Repeat with the second round of dough, making certain the baking sheet is cool before you put the cutouts on it. To use the scraps, press them together, roll them into a circle, and chill them before cutting and baking.

Serving: The cookies are just right with coffee, made for espresso and tea and really good nibbled as a snack.

Storing: The dough can be wrapped airtight and kept in the refrigerator for up to 3 days or in the freezer for up to 2 months. Kept in an airtight container, the cookies will be fine for a week or more.

-Aaron John

Wednesday, December 14, 2011

Final Project: Cookies and Cake?

L to R: Raspberry Linzer Cookies, Black and White Cookies, Sugar Cookies, Chocolate Chip Cookies dipped in White Chocolate and Red Sprinkles

Vanilla Butter Cake layered with Raspberry Jam and Vanilla Bean Buttercream, drizzled with a Sweet Tea Caramel Sauce

How is it possible to make cookies and cake for a final project you ask? Well, I have no idea either. It's almost unheard of but there I was, making cookies and cake for my AAS 330 final project.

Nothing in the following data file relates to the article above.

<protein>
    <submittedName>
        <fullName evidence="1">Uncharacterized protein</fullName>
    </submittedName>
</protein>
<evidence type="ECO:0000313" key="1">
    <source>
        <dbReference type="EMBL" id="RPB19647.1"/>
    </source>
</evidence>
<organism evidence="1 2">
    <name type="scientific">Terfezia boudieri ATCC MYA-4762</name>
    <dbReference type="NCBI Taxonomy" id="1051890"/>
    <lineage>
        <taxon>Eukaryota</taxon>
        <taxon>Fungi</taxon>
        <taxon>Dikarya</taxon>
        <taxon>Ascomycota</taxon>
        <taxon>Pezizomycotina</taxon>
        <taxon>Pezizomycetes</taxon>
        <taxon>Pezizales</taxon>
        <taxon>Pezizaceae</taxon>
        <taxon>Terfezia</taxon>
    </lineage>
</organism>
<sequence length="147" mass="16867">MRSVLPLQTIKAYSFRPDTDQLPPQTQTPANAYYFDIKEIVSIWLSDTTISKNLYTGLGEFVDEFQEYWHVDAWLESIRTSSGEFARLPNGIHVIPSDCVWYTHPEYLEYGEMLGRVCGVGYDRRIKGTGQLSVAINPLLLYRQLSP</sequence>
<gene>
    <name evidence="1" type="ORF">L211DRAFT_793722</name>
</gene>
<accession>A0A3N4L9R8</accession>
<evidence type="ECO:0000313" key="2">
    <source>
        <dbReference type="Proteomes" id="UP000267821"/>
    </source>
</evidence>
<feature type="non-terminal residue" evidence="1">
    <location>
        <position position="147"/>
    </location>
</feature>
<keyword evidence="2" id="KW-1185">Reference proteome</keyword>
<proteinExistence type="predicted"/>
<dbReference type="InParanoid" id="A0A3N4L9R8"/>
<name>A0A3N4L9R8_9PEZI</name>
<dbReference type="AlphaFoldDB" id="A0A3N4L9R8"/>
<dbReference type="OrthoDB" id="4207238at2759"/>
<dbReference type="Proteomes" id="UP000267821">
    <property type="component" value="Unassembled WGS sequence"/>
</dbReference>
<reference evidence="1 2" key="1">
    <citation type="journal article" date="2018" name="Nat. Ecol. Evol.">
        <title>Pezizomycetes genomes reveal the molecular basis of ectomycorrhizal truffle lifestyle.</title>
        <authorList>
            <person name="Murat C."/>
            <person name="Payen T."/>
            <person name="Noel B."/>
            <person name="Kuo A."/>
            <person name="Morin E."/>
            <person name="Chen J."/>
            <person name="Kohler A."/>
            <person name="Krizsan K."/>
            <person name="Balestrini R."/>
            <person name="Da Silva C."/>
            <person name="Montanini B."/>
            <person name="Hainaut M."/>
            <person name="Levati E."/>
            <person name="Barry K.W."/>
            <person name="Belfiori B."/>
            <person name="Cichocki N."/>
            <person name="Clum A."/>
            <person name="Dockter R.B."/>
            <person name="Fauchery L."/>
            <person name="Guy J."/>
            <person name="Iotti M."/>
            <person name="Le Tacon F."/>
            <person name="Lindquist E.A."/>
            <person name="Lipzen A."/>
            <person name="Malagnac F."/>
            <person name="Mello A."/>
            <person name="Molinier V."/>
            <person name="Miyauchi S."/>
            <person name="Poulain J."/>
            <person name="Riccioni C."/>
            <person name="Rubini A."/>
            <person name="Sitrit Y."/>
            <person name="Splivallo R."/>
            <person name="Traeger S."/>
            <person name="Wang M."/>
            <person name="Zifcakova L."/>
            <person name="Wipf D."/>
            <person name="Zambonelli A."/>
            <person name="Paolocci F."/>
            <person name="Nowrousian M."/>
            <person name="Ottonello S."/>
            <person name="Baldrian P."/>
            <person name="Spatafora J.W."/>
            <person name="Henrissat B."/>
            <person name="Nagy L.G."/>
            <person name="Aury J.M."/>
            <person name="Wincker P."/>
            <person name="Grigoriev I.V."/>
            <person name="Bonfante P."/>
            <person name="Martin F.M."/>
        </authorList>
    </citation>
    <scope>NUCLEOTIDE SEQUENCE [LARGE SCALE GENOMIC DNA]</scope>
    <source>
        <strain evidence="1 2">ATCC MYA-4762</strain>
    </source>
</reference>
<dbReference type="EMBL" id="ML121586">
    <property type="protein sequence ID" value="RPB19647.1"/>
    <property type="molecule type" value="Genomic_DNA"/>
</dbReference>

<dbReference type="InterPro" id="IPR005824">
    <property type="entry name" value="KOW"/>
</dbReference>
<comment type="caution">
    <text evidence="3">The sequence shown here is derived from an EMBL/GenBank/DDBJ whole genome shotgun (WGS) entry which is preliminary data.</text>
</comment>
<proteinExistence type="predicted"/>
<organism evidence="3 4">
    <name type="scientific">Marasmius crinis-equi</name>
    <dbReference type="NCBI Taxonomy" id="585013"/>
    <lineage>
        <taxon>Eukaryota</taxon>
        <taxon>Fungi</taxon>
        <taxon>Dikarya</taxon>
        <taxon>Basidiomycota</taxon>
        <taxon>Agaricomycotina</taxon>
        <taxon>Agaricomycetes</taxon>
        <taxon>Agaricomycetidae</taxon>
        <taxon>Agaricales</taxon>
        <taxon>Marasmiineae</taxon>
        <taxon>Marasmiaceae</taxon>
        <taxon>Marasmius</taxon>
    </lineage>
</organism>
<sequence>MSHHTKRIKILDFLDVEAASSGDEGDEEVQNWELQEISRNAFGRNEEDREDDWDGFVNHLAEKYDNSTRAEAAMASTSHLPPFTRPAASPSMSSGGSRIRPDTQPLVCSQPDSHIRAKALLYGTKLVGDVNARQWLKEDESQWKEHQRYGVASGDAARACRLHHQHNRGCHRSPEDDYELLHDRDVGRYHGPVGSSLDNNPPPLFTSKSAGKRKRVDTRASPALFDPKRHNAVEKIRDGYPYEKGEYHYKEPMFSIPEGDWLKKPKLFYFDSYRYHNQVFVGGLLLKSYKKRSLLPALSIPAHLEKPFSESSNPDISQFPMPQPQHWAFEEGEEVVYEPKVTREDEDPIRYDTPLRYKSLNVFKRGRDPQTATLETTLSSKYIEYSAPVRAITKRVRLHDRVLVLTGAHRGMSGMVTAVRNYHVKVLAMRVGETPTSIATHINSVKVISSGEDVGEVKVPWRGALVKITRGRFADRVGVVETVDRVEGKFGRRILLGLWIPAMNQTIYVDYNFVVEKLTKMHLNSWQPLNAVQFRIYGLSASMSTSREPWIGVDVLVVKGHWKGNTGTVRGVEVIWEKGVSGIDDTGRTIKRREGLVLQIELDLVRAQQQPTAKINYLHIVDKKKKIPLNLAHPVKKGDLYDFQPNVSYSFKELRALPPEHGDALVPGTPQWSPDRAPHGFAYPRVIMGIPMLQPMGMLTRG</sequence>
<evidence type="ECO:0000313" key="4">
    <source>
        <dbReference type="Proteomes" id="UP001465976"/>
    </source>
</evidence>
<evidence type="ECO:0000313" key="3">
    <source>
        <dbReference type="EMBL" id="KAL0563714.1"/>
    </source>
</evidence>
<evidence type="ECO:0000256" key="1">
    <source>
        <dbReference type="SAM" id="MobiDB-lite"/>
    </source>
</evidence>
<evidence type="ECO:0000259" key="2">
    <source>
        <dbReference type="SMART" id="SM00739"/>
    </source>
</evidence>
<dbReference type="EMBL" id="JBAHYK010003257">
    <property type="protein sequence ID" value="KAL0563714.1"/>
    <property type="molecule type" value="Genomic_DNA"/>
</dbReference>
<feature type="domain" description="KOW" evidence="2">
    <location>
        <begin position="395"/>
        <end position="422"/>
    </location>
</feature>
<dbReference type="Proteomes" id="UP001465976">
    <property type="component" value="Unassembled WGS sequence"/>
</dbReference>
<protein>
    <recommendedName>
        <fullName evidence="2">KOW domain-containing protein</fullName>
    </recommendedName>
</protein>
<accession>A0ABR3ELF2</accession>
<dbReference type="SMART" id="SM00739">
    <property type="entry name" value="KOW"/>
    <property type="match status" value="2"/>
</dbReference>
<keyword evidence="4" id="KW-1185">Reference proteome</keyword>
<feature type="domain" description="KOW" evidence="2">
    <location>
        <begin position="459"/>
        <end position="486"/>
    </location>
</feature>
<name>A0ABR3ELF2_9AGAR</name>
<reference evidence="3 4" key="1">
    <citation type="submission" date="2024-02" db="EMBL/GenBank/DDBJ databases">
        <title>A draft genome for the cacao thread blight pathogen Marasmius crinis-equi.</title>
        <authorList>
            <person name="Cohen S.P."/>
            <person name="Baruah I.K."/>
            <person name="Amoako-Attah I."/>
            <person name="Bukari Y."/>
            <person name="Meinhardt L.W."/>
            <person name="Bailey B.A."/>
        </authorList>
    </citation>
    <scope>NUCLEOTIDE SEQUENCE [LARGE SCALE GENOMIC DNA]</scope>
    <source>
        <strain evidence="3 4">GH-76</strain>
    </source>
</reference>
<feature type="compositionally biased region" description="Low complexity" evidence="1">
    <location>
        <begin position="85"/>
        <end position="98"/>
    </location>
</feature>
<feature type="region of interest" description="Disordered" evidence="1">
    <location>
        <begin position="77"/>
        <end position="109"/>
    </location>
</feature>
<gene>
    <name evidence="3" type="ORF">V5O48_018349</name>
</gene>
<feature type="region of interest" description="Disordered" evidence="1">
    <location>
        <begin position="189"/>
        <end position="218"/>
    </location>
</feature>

AAS 330 stands specifically for Asian American Studies: Asian American Theater. For our final essay/project, the goal was to either write an essay about an artistic problem in a play or to have an artistic approach to presenting a play, mainly in set design, directing, lighting, etc. and creating a 3D model. To be honest, I was confused as to what to do.

I began to write my essay and I hit a wall, didn't know which way to go. So, I ended up thinking about what I can do artistically. It hit me like a ton of bricks; do something in the culinary arts! Duhhh. So I ended up emailing my Professor about an idea to turn the five characters of the play Tea, into dessert form. To my amazement, the idea was viable!

I debated if it were a smart thing to do. I mean, with finals the same week as the presentation, would it be smart to bake for one whole day and sacrificing a whole day of studying for my other classes? I did it anyway because when will I ever be able to have an opportunity like this to do what I love for a project? Probably never again.

After a day and a half of baking, this is what I came up with:

Sugar Cookie: Represents Teruko. Such a plain character with no sub-text and was one dimensional like a sugar cookie

Black and White Cookie: Represents Setsuko. A calm character that I felt observed both sides of a conversation, weighed her options and tried to reduce conflict as much as possible.